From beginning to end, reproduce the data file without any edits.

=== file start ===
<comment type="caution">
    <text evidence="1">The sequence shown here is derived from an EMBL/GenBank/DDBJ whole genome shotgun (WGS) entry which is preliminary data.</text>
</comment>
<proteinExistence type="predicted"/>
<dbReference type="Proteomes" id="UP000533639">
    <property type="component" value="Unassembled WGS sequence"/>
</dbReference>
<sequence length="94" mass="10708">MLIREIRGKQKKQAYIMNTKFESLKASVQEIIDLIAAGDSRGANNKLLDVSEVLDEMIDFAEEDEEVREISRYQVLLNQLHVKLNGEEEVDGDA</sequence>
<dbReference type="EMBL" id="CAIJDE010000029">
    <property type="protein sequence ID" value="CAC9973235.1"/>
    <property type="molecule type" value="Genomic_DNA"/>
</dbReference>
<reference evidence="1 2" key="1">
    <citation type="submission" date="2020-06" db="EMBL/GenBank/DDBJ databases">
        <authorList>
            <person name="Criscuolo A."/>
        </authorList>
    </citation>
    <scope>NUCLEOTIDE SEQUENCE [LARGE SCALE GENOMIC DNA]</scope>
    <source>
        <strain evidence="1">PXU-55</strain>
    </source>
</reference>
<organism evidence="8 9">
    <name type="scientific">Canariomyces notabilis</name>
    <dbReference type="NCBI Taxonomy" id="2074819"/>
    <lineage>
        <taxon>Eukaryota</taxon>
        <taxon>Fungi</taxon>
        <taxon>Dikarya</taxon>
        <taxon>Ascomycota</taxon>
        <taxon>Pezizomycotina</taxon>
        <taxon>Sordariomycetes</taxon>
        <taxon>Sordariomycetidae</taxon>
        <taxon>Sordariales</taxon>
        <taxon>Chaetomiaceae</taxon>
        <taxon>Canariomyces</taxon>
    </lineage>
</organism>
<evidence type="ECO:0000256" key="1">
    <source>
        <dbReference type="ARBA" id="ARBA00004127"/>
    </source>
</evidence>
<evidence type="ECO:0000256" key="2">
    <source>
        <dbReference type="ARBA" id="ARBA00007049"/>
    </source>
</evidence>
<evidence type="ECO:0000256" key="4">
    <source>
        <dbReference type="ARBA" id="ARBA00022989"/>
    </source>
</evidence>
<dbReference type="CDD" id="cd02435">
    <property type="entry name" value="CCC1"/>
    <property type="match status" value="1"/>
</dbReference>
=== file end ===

<comment type="caution">
    <text evidence="1">The sequence shown here is derived from an EMBL/GenBank/DDBJ whole genome shotgun (WGS) entry which is preliminary data.</text>
</comment>
<proteinExistence type="predicted"/>
<dbReference type="Proteomes" id="UP000533639">
    <property type="component" value="Unassembled WGS sequence"/>
</dbReference>
<sequence length="94" mass="10708">MLIREIRGKQKKQAYIMNTKFESLKASVQEIIDLIAAGDSRGANNKLLDVSEVLDEMIDFAEEDEEVREISRYQVLLNQLHVKLNGEEEVDGDA</sequence>
<dbReference type="EMBL" id="CAIJDE010000029">
    <property type="protein sequence ID" value="CAC9973235.1"/>
    <property type="molecule type" value="Genomic_DNA"/>
</dbReference>
<reference evidence="1 2" key="1">
    <citation type="submission" date="2020-06" db="EMBL/GenBank/DDBJ databases">
        <authorList>
            <person name="Criscuolo A."/>
        </authorList>
    </citation>
    <scope>NUCLEOTIDE SEQUENCE [LARGE SCALE GENOMIC DNA]</scope>
    <source>
        <strain evidence="1">PXU-55</strain>
    </source>
</reference>
<organism evidence="8 9">
    <name type="scientific">Canariomyces notabilis</name>
    <dbReference type="NCBI Taxonomy" id="2074819"/>
    <lineage>
        <taxon>Eukaryota</taxon>
        <taxon>Fungi</taxon>
        <taxon>Dikarya</taxon>
        <taxon>Ascomycota</taxon>
        <taxon>Pezizomycotina</taxon>
        <taxon>Sordariomycetes</taxon>
        <taxon>Sordariomycetidae</taxon>
        <taxon>Sordariales</taxon>
        <taxon>Chaetomiaceae</taxon>
        <taxon>Canariomyces</taxon>
    </lineage>
</organism>
<evidence type="ECO:0000256" key="1">
    <source>
        <dbReference type="ARBA" id="ARBA00004127"/>
    </source>
</evidence>
<evidence type="ECO:0000256" key="2">
    <source>
        <dbReference type="ARBA" id="ARBA00007049"/>
    </source>
</evidence>
<evidence type="ECO:0000256" key="4">
    <source>
        <dbReference type="ARBA" id="ARBA00022989"/>
    </source>
</evidence>
<dbReference type="CDD" id="cd02435">
    <property type="entry name" value="CCC1"/>
    <property type="match status" value="1"/>
</dbReference>